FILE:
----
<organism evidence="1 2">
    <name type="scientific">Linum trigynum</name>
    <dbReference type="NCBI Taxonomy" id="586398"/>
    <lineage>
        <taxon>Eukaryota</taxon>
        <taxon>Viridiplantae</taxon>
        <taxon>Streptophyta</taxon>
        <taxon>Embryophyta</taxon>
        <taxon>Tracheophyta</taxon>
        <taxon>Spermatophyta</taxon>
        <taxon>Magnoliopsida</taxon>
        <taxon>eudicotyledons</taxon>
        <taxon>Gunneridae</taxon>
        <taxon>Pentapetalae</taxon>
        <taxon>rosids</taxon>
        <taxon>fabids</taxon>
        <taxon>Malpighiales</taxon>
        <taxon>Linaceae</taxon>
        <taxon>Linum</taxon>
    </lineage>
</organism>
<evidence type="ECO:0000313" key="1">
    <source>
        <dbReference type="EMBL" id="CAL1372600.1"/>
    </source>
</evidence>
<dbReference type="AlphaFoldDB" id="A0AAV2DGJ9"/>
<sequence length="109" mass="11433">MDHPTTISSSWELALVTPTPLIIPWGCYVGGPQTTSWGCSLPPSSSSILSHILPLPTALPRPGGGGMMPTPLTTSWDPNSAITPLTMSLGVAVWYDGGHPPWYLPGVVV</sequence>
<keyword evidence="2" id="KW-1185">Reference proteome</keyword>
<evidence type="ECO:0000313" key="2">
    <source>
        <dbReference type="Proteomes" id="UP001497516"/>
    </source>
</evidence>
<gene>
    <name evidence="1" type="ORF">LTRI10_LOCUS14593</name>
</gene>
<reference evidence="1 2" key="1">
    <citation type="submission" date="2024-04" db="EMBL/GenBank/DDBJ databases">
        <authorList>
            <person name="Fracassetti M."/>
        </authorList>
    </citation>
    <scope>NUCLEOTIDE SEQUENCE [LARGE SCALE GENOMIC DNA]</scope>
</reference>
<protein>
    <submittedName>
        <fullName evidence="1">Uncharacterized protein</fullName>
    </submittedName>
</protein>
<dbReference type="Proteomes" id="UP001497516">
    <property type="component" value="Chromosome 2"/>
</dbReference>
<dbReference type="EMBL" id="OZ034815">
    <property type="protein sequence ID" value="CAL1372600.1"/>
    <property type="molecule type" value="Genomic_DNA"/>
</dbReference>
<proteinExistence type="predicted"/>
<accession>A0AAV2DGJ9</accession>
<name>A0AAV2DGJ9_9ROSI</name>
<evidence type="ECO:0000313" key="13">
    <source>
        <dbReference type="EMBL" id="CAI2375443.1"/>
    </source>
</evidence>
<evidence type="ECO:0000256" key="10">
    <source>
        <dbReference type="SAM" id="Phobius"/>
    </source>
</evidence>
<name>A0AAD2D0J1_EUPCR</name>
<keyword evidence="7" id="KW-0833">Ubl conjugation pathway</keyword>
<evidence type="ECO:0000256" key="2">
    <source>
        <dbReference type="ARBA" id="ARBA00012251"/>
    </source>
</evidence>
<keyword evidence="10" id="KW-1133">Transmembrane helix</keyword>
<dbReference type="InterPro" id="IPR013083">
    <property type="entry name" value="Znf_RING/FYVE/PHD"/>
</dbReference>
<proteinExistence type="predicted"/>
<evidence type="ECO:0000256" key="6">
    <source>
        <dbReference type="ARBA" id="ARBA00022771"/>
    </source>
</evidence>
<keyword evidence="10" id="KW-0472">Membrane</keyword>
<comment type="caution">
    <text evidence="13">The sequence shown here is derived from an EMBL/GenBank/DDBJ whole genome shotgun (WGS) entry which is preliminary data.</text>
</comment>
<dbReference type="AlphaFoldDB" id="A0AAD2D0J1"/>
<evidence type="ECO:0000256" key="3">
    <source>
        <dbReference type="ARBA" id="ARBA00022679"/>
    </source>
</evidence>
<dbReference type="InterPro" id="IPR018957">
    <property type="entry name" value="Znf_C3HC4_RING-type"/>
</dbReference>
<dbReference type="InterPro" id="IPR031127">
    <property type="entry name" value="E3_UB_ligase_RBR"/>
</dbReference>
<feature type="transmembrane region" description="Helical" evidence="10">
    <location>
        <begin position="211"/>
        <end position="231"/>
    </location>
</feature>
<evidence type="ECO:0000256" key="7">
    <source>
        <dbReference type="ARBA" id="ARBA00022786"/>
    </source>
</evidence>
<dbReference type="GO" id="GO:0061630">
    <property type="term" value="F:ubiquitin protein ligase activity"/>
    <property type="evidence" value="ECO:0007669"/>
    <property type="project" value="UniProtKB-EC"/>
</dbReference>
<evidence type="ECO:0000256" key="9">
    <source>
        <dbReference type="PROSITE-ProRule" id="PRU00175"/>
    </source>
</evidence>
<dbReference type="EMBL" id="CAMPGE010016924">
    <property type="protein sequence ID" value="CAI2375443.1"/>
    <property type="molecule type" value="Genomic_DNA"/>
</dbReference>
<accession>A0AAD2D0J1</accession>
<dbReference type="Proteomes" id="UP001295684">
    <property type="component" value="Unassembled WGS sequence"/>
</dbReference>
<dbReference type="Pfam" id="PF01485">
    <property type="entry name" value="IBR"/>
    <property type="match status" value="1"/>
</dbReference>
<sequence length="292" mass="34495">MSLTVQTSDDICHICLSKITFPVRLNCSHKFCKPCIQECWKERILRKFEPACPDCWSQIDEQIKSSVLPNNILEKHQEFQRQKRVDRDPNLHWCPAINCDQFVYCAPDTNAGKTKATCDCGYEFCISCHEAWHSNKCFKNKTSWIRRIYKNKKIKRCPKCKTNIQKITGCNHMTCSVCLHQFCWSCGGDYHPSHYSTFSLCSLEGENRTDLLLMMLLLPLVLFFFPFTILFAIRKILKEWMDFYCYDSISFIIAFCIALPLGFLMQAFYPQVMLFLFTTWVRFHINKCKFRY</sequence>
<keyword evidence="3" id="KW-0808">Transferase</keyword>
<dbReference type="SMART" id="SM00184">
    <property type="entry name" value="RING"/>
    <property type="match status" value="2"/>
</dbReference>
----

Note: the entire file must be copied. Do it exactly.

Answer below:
<organism evidence="1 2">
    <name type="scientific">Linum trigynum</name>
    <dbReference type="NCBI Taxonomy" id="586398"/>
    <lineage>
        <taxon>Eukaryota</taxon>
        <taxon>Viridiplantae</taxon>
        <taxon>Streptophyta</taxon>
        <taxon>Embryophyta</taxon>
        <taxon>Tracheophyta</taxon>
        <taxon>Spermatophyta</taxon>
        <taxon>Magnoliopsida</taxon>
        <taxon>eudicotyledons</taxon>
        <taxon>Gunneridae</taxon>
        <taxon>Pentapetalae</taxon>
        <taxon>rosids</taxon>
        <taxon>fabids</taxon>
        <taxon>Malpighiales</taxon>
        <taxon>Linaceae</taxon>
        <taxon>Linum</taxon>
    </lineage>
</organism>
<evidence type="ECO:0000313" key="1">
    <source>
        <dbReference type="EMBL" id="CAL1372600.1"/>
    </source>
</evidence>
<dbReference type="AlphaFoldDB" id="A0AAV2DGJ9"/>
<sequence length="109" mass="11433">MDHPTTISSSWELALVTPTPLIIPWGCYVGGPQTTSWGCSLPPSSSSILSHILPLPTALPRPGGGGMMPTPLTTSWDPNSAITPLTMSLGVAVWYDGGHPPWYLPGVVV</sequence>
<keyword evidence="2" id="KW-1185">Reference proteome</keyword>
<evidence type="ECO:0000313" key="2">
    <source>
        <dbReference type="Proteomes" id="UP001497516"/>
    </source>
</evidence>
<gene>
    <name evidence="1" type="ORF">LTRI10_LOCUS14593</name>
</gene>
<reference evidence="1 2" key="1">
    <citation type="submission" date="2024-04" db="EMBL/GenBank/DDBJ databases">
        <authorList>
            <person name="Fracassetti M."/>
        </authorList>
    </citation>
    <scope>NUCLEOTIDE SEQUENCE [LARGE SCALE GENOMIC DNA]</scope>
</reference>
<protein>
    <submittedName>
        <fullName evidence="1">Uncharacterized protein</fullName>
    </submittedName>
</protein>
<dbReference type="Proteomes" id="UP001497516">
    <property type="component" value="Chromosome 2"/>
</dbReference>
<dbReference type="EMBL" id="OZ034815">
    <property type="protein sequence ID" value="CAL1372600.1"/>
    <property type="molecule type" value="Genomic_DNA"/>
</dbReference>
<proteinExistence type="predicted"/>
<accession>A0AAV2DGJ9</accession>
<name>A0AAV2DGJ9_9ROSI</name>
<evidence type="ECO:0000313" key="13">
    <source>
        <dbReference type="EMBL" id="CAI2375443.1"/>
    </source>
</evidence>
<evidence type="ECO:0000256" key="10">
    <source>
        <dbReference type="SAM" id="Phobius"/>
    </source>
</evidence>
<name>A0AAD2D0J1_EUPCR</name>
<keyword evidence="7" id="KW-0833">Ubl conjugation pathway</keyword>
<evidence type="ECO:0000256" key="2">
    <source>
        <dbReference type="ARBA" id="ARBA00012251"/>
    </source>
</evidence>
<keyword evidence="10" id="KW-1133">Transmembrane helix</keyword>
<dbReference type="InterPro" id="IPR013083">
    <property type="entry name" value="Znf_RING/FYVE/PHD"/>
</dbReference>
<proteinExistence type="predicted"/>
<evidence type="ECO:0000256" key="6">
    <source>
        <dbReference type="ARBA" id="ARBA00022771"/>
    </source>
</evidence>
<keyword evidence="10" id="KW-0472">Membrane</keyword>
<comment type="caution">
    <text evidence="13">The sequence shown here is derived from an EMBL/GenBank/DDBJ whole genome shotgun (WGS) entry which is preliminary data.</text>
</comment>
<dbReference type="AlphaFoldDB" id="A0AAD2D0J1"/>
<evidence type="ECO:0000256" key="3">
    <source>
        <dbReference type="ARBA" id="ARBA00022679"/>
    </source>
</evidence>
<dbReference type="InterPro" id="IPR018957">
    <property type="entry name" value="Znf_C3HC4_RING-type"/>
</dbReference>
<dbReference type="InterPro" id="IPR031127">
    <property type="entry name" value="E3_UB_ligase_RBR"/>
</dbReference>
<feature type="transmembrane region" description="Helical" evidence="10">
    <location>
        <begin position="211"/>
        <end position="231"/>
    </location>
</feature>
<evidence type="ECO:0000256" key="7">
    <source>
        <dbReference type="ARBA" id="ARBA00022786"/>
    </source>
</evidence>
<dbReference type="GO" id="GO:0061630">
    <property type="term" value="F:ubiquitin protein ligase activity"/>
    <property type="evidence" value="ECO:0007669"/>
    <property type="project" value="UniProtKB-EC"/>
</dbReference>
<evidence type="ECO:0000256" key="9">
    <source>
        <dbReference type="PROSITE-ProRule" id="PRU00175"/>
    </source>
</evidence>
<dbReference type="EMBL" id="CAMPGE010016924">
    <property type="protein sequence ID" value="CAI2375443.1"/>
    <property type="molecule type" value="Genomic_DNA"/>
</dbReference>
<accession>A0AAD2D0J1</accession>
<dbReference type="Proteomes" id="UP001295684">
    <property type="component" value="Unassembled WGS sequence"/>
</dbReference>
<dbReference type="Pfam" id="PF01485">
    <property type="entry name" value="IBR"/>
    <property type="match status" value="1"/>
</dbReference>
<sequence length="292" mass="34495">MSLTVQTSDDICHICLSKITFPVRLNCSHKFCKPCIQECWKERILRKFEPACPDCWSQIDEQIKSSVLPNNILEKHQEFQRQKRVDRDPNLHWCPAINCDQFVYCAPDTNAGKTKATCDCGYEFCISCHEAWHSNKCFKNKTSWIRRIYKNKKIKRCPKCKTNIQKITGCNHMTCSVCLHQFCWSCGGDYHPSHYSTFSLCSLEGENRTDLLLMMLLLPLVLFFFPFTILFAIRKILKEWMDFYCYDSISFIIAFCIALPLGFLMQAFYPQVMLFLFTTWVRFHINKCKFRY</sequence>
<keyword evidence="3" id="KW-0808">Transferase</keyword>
<dbReference type="SMART" id="SM00184">
    <property type="entry name" value="RING"/>
    <property type="match status" value="2"/>
</dbReference>